No more instructions!! (1)

miceliux (654192) | more than 7 years ago | (#16305745)

Please, no more!

Re: No more instructions!! (3, Funny)

dp_wiz (954921) | more than 7 years ago | (#16305989)

That 80-cored chips definitely would require a desperate bureaucracy to operate.

Re: No more instructions!! (1)

wild_berry (448019) | more than 7 years ago | (#16306327)

Vote CowboyNeal for Governor of Core 0x4F!

Re:No more instructions!! (1)

pkulak (815640) | more than 7 years ago | (#16306137)

I say, if they fit, throw 'em on there; it can't hurt. And if someone writes a compiler for it, we win. RISC is dead. :D

10x (1)

sumi-manga (948999) | more than 7 years ago | (#16305763)

Intel has MORE than 10 times the market capital as AMD, and they're still going "head on"? You gotta love the cache size and clock speed on Intel's desktop though, just so... big. I mean, that's better right?

what new instructions? (3, Interesting)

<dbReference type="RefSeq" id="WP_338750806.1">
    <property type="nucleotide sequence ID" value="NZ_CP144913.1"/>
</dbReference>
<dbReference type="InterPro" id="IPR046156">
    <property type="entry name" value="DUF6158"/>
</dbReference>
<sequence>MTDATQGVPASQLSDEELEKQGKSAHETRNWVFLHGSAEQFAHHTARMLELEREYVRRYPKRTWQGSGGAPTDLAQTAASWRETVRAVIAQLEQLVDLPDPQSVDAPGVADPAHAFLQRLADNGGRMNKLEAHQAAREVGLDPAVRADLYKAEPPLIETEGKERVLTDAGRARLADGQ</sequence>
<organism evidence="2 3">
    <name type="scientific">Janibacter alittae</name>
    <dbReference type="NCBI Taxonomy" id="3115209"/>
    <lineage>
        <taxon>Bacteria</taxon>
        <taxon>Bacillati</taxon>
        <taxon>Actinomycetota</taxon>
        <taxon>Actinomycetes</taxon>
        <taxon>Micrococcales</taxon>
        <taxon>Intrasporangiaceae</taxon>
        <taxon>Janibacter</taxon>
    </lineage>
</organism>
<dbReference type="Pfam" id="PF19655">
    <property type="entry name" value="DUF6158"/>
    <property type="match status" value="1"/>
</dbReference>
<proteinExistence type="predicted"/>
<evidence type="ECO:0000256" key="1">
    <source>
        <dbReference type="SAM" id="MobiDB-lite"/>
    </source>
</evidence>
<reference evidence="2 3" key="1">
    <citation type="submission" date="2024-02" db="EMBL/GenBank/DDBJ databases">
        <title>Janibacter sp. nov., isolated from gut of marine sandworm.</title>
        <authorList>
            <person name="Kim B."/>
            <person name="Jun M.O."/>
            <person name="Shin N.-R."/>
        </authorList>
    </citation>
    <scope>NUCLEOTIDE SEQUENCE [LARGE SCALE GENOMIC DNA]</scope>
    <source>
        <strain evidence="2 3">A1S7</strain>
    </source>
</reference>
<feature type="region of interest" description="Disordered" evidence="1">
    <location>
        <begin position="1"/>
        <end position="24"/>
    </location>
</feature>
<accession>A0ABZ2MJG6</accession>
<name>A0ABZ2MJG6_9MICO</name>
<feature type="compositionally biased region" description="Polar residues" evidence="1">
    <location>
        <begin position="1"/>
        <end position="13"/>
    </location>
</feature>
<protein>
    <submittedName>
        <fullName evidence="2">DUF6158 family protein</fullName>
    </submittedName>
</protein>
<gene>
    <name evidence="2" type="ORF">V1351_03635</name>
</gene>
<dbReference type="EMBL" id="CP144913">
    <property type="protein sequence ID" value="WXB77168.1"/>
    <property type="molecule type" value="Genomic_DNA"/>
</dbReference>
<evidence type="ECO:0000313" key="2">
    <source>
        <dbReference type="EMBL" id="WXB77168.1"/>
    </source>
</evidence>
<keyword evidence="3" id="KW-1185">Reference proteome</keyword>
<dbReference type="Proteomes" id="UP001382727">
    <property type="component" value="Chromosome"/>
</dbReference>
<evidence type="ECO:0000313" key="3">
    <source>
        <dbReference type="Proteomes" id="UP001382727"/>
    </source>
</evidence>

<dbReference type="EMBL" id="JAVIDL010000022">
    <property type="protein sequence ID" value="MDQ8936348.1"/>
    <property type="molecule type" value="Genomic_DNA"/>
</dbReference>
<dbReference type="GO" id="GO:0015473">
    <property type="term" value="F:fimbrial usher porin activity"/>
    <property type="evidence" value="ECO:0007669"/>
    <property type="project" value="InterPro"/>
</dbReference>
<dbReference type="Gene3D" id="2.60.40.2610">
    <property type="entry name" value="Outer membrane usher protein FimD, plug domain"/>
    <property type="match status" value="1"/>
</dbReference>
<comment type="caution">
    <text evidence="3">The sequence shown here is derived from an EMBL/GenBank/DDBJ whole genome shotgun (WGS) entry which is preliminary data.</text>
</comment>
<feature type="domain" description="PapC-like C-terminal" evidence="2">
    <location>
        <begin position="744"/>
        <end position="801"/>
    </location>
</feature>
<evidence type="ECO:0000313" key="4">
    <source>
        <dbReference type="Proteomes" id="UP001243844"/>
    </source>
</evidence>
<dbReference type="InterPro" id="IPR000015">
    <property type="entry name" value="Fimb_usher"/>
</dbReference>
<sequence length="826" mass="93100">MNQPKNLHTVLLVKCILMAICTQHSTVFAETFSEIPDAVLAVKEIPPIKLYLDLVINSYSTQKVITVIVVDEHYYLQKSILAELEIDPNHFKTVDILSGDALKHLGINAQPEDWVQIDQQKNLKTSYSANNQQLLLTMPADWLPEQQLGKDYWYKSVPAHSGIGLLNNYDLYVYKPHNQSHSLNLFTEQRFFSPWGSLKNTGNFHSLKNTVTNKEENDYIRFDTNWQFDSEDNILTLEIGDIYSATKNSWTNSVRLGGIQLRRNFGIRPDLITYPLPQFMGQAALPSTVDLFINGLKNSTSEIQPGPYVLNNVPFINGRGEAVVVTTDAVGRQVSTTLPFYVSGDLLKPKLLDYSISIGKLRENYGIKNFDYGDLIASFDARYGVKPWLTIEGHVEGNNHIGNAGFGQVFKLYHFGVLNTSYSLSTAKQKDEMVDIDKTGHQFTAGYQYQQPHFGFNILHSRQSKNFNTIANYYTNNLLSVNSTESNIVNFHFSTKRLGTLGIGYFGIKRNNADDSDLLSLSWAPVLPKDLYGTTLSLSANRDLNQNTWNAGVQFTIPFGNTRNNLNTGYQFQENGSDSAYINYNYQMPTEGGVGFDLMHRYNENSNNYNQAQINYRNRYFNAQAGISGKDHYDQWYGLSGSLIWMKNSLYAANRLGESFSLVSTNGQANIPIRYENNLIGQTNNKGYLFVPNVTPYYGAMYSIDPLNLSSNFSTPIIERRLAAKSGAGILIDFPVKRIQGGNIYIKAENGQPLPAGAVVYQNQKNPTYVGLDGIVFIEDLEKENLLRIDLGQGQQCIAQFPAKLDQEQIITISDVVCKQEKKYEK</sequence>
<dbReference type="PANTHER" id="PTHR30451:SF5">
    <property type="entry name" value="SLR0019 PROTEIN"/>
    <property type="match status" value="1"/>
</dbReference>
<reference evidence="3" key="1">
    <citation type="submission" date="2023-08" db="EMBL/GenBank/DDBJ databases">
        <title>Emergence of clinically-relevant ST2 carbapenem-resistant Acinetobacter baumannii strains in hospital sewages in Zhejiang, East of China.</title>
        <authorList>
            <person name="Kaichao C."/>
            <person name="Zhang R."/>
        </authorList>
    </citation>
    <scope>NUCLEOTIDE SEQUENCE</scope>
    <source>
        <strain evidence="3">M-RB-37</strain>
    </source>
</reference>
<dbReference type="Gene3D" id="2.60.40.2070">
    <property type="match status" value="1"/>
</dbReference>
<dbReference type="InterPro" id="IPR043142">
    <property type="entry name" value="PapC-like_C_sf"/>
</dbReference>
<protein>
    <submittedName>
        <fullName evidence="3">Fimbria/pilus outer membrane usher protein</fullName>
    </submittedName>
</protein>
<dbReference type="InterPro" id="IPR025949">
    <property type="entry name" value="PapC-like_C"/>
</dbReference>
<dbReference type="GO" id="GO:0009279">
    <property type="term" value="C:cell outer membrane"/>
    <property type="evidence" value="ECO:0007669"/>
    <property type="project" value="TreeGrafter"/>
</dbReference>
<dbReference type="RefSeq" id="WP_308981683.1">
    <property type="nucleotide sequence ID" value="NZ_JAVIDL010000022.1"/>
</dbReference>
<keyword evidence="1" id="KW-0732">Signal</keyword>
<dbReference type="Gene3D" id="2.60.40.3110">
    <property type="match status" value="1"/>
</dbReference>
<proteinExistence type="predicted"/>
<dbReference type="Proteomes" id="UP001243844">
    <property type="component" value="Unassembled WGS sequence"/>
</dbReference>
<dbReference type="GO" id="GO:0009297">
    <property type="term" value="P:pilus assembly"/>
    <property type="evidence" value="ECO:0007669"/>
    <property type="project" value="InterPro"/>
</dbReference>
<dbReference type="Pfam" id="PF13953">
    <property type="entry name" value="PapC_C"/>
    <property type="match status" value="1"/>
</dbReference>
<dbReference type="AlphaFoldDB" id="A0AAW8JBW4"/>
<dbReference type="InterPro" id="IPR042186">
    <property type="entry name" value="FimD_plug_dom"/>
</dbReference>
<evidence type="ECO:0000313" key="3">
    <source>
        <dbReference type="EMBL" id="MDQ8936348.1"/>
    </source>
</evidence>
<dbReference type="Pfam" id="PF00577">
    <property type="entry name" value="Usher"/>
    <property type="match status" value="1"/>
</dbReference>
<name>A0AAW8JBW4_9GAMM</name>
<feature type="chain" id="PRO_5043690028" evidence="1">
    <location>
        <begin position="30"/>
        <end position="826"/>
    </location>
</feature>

backwardMechanic (959818) | more than 7 years ago | (#16305835)

I've often wondered, what are these new instruction Intel keep thinking up? Are they some sort of fancy array processing, new addressing modes? I'm curious. Whatever happened to RISC?

Re:what new instructions? (5, Informative)

Anonymous Coward | more than 7 years ago | (#16306023)

Here [intel.com] are details about the new instructions.

RISC is dead. I miss it too.

Sort out those names! (1)

MrNemesis (587188) | more than 7 years ago | (#16306053)

Penryn new instructions = PNI = SSE4

Prescott new instructions = PNI = SSE3

Therefore SSE3 = SSE4...?

Strikes me that Intel is running out of buzzwords! Was the marketing dept. severely depleted in the last round of purges?

THe next 12 months or so are going to be a very interesting time for the CPU world. All Intel needs to do it get their chips' idling power down into the same ballpark as AMD, and AMD need that 65nm process in volume *now*! I've actually been finding myself forcing myself not to look at computer stores and upgrade my workstation because I know that six months down the line there'll be something orders of magnitudes better on the scene...

Re:Sort out those names! (1)

Afrosheen (42464) | more than 7 years ago | (#16306389)